My Lords, I put my name to this amendment for the reasons given by the noble and learned Lord, Lord Judge, and the noble Lord, Lord Lansley. Like the noble Lord, Lord Grocott, I have been searching for credible arguments against it. I was therefore very grateful that the Minister circulated a letter, setting out the Government’s stance, in which I hoped I might find some credible arguments against it, even if I did not agree with them, but this is what the letter said. It said that it
“will not necessarily achieve the desired outcome” and:
“Its long-term consequences … are untested.”
I may have got the logic wrong, but until something is implemented how can we know what its long-term consequences are? So I was not too troubled in my belief by that.
Then I read that it was a “novel element”. Anything that is change, by definition, has a degree of novelty to it, so that did not get us very far. It was then said that there could be “(unintended) consequences” without any suggestion of what they might be, so that did not get us much further. It then said it was a “constitutional innovation”. Well, yes—so? That did not get us any further. The letter then said that it had not been “fully considered” and constitutional change needed to be fully considered. Perhaps it had not been, but it has now, so that is not a credible argument. Finally, we had a typically empty threat from the noble Lord, Lord True:
“We are not doing a service to the elected chamber if we ask them to reconsider a question which they have squarely confronted and which they have decisively decided against.”
We might as well go home if we adopted that policy. We certainly would not have been voting against the police Bill at all if we accepted that. That is the sum total of the Government’s response on why we should oppose this amendment.
The further argument—which the Government did not use, incidentally—that I thought had some substance was advanced by the noble Baroness, Lady Noakes. These are my words, not hers: MPs might refuse a Prime Minister an election because they feared for their own seats and so would act out of personal interest rather than the national interest. Against that theoretical possibility, surely there is the more likely possibility of a Prime Minister calling a premature election primarily to save his or her skin, rather than because they have considerations of the national interest uppermost in their mind.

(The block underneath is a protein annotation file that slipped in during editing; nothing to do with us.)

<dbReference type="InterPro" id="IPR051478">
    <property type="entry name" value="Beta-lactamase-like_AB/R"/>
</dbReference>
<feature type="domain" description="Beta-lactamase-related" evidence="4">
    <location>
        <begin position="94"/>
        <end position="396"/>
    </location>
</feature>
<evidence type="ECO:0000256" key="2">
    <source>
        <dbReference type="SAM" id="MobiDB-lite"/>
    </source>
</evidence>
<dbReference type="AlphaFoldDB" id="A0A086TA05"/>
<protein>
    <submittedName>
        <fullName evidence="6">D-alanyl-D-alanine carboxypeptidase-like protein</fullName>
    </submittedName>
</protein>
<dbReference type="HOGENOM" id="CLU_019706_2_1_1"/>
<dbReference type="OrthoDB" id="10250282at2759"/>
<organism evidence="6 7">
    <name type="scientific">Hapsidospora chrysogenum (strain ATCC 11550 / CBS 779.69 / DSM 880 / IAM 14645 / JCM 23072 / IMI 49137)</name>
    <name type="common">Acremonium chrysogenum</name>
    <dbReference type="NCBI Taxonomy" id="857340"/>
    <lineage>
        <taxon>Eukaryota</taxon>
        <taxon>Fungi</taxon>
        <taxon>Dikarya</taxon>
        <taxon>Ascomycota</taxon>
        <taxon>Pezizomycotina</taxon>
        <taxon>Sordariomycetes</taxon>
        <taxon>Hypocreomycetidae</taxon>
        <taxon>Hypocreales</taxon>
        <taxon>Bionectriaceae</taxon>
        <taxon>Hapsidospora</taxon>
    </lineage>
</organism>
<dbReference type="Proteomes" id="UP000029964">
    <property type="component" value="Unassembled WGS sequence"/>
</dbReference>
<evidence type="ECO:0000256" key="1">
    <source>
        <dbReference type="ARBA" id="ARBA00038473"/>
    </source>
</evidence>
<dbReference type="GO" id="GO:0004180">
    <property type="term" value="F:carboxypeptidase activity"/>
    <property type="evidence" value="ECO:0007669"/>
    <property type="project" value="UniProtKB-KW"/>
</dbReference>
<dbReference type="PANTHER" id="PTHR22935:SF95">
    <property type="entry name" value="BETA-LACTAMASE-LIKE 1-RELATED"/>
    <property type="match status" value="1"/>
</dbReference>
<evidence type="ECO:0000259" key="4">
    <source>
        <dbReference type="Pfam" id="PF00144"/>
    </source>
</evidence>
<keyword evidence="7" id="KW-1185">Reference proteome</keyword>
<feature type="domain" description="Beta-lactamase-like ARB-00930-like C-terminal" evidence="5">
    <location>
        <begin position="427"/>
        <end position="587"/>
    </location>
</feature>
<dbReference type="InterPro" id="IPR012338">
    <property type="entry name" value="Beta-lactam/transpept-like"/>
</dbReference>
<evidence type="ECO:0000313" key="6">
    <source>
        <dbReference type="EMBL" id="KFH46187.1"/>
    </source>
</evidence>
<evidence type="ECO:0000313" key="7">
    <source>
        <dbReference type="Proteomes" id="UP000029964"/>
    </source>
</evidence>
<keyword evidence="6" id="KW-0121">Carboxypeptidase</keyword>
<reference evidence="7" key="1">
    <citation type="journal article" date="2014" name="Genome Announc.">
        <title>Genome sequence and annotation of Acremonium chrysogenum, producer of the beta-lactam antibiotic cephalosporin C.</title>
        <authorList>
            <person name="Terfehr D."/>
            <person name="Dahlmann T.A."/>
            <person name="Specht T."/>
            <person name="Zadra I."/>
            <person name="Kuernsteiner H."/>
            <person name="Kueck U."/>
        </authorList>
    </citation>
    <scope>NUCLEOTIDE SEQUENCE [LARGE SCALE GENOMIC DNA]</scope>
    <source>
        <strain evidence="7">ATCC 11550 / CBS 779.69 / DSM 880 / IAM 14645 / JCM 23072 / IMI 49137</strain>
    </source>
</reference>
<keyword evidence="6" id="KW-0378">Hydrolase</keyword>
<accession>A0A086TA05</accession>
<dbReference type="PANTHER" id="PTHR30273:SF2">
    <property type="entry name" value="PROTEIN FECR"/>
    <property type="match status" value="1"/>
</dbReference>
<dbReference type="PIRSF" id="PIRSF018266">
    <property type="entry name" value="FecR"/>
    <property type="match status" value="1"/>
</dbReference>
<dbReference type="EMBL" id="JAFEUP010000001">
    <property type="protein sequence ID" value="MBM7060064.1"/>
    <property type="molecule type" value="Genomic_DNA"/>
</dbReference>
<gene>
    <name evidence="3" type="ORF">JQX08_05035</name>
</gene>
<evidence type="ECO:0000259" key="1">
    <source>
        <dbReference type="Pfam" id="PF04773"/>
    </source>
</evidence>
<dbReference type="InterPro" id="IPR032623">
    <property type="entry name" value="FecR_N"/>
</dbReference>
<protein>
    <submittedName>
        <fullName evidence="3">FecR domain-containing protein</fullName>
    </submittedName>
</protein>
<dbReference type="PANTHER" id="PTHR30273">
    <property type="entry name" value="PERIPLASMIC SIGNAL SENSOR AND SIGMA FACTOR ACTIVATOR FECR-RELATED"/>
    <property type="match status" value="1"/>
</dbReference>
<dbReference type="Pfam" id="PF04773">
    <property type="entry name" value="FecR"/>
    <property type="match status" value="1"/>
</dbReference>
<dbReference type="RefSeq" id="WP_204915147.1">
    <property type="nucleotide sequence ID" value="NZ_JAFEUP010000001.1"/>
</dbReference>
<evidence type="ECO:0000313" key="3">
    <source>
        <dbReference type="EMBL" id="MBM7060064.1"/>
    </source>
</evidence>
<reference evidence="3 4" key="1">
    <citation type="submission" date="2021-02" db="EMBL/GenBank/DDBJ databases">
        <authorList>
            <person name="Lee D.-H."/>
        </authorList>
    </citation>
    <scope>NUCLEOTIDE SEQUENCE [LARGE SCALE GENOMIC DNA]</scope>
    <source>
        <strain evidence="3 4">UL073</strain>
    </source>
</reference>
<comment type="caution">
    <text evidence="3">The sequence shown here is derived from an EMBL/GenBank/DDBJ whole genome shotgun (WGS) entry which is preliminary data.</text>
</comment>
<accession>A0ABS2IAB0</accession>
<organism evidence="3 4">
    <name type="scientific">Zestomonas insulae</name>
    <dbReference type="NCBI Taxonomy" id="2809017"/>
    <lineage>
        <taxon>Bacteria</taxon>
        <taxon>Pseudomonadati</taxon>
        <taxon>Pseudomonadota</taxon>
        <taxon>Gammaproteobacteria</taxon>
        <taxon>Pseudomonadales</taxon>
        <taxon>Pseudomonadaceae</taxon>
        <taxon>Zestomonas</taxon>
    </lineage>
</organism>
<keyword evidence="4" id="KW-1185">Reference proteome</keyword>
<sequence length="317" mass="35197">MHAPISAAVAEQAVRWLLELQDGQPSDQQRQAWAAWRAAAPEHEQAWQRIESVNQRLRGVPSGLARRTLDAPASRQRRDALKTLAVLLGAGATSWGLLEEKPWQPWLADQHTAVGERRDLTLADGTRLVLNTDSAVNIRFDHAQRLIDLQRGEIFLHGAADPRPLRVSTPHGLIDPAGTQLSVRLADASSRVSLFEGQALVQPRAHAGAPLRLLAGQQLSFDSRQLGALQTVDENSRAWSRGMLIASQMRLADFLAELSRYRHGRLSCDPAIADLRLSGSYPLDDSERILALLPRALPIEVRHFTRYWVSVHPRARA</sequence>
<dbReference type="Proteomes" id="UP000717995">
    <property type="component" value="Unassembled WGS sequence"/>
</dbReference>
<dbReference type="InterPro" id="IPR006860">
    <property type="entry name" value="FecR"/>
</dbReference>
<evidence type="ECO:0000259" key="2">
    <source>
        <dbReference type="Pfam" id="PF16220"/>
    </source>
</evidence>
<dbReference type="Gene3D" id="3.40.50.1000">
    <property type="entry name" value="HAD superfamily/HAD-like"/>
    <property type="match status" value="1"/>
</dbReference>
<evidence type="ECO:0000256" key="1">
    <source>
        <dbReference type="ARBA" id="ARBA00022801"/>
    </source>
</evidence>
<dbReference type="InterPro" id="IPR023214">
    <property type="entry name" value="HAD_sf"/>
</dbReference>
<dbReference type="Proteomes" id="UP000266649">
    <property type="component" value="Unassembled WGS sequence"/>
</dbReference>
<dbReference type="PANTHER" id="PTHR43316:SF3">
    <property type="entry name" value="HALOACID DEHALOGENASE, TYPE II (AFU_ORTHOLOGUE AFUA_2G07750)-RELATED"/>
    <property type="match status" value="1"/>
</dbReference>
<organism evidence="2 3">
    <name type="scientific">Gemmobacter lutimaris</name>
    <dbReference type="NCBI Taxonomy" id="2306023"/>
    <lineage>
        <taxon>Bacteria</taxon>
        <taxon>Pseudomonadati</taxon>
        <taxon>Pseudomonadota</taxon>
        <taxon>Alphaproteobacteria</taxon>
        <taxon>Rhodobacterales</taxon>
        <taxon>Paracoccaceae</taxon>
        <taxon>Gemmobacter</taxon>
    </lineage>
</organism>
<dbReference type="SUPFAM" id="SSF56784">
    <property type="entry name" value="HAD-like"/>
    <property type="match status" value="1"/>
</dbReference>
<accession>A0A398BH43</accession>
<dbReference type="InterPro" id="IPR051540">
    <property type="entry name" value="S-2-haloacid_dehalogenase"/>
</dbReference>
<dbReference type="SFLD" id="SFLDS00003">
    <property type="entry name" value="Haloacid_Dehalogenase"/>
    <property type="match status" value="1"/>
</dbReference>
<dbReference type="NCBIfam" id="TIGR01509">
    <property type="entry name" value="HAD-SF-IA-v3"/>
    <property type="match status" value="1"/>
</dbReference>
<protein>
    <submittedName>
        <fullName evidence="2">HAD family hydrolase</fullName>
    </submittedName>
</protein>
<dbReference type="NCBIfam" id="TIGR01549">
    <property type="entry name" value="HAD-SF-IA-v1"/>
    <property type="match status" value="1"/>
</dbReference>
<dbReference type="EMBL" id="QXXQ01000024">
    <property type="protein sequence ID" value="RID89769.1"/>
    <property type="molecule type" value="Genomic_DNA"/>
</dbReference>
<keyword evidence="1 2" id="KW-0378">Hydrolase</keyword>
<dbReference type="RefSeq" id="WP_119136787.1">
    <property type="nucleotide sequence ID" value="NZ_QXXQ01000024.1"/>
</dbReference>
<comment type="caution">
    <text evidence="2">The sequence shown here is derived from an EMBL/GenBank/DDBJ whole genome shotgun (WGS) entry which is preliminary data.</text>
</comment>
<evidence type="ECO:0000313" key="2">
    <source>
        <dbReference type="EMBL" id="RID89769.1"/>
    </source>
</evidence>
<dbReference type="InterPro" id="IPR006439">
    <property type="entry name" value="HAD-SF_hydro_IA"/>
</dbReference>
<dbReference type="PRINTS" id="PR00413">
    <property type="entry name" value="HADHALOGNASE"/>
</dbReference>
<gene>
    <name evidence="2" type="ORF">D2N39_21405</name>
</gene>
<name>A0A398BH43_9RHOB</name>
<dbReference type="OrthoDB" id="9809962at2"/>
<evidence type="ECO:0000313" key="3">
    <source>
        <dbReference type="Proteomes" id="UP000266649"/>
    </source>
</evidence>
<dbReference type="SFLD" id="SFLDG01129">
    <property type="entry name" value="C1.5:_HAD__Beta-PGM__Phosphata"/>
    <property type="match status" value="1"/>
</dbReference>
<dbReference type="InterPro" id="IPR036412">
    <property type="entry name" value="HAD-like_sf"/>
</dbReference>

In any event, surely, the constitutional position is that citizens vote for someone to represent them in Parliament, not for a Prime Minister. In my political lifetime, there have been five occasions on which the Prime Minister has changed during the lifetime of a Parliament without triggering a new election in any case. So voters have ended up with a Prime Minister who was not a prime ministerial candidate at the previous election and who has no personal, direct mandate from the electorate. MPs, by contrast, will be held to account by their electorates if they trigger an early election and so, in my view, the decision on whether to do so should rest with them.
I was going to respond to the noble Baroness in terms of what happened in 2019, but the noble Lord, Lord Grocott, has done that extremely comprehensively. I would just say, going back to 1974, that the same arguments apply. Does anyone believe that in the autumn of 1974, if the House of Commons had been asked whether there should be an election, Harold Wilson would have been denied one? The noble Lord, Lord Grocott, gave the reasons. Oppositions are there to oppose, and they do not vote to keep their opponents in office—it is in the name. The key question which the noble Lord, Lord Lansley, raised is by what authority does a Prime Minister decide, uniquely, when an election should be held, particularly, as I said earlier, if that Prime Minister was not the candidate for Prime Minister at the preceding general election? In my view, authority on when an election should be held should rest with the people who have been elected to run a Parliament. That is why I support this amendment.